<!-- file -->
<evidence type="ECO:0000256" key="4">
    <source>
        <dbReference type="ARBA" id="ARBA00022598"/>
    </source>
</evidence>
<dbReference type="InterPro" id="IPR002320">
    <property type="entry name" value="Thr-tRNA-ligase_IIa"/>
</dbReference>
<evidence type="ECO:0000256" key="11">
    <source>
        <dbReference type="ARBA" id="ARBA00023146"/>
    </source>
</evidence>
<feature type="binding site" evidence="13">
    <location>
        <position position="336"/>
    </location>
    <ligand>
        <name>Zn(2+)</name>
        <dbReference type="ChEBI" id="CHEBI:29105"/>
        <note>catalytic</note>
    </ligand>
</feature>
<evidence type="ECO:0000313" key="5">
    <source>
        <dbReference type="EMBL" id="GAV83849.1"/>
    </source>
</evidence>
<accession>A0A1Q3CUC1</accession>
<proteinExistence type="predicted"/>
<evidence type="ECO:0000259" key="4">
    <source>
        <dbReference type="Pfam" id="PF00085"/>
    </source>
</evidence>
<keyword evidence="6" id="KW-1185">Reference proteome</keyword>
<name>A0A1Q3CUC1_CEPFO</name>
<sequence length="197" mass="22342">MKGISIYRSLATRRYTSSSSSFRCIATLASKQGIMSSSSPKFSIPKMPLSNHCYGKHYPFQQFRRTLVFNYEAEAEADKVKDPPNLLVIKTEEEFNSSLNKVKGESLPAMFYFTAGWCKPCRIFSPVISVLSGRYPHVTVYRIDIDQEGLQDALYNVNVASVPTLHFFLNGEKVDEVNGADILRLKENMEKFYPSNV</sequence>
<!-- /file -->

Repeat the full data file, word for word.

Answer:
<evidence type="ECO:0000256" key="4">
    <source>
        <dbReference type="ARBA" id="ARBA00022598"/>
    </source>
</evidence>
<dbReference type="InterPro" id="IPR002320">
    <property type="entry name" value="Thr-tRNA-ligase_IIa"/>
</dbReference>
<evidence type="ECO:0000256" key="11">
    <source>
        <dbReference type="ARBA" id="ARBA00023146"/>
    </source>
</evidence>
<feature type="binding site" evidence="13">
    <location>
        <position position="336"/>
    </location>
    <ligand>
        <name>Zn(2+)</name>
        <dbReference type="ChEBI" id="CHEBI:29105"/>
        <note>catalytic</note>
    </ligand>
</feature>
<evidence type="ECO:0000313" key="5">
    <source>
        <dbReference type="EMBL" id="GAV83849.1"/>
    </source>
</evidence>
<accession>A0A1Q3CUC1</accession>
<proteinExistence type="predicted"/>
<evidence type="ECO:0000259" key="4">
    <source>
        <dbReference type="Pfam" id="PF00085"/>
    </source>
</evidence>
<keyword evidence="6" id="KW-1185">Reference proteome</keyword>
<name>A0A1Q3CUC1_CEPFO</name>
<sequence length="197" mass="22342">MKGISIYRSLATRRYTSSSSSFRCIATLASKQGIMSSSSPKFSIPKMPLSNHCYGKHYPFQQFRRTLVFNYEAEAEADKVKDPPNLLVIKTEEEFNSSLNKVKGESLPAMFYFTAGWCKPCRIFSPVISVLSGRYPHVTVYRIDIDQEGLQDALYNVNVASVPTLHFFLNGEKVDEVNGADILRLKENMEKFYPSNV</sequence>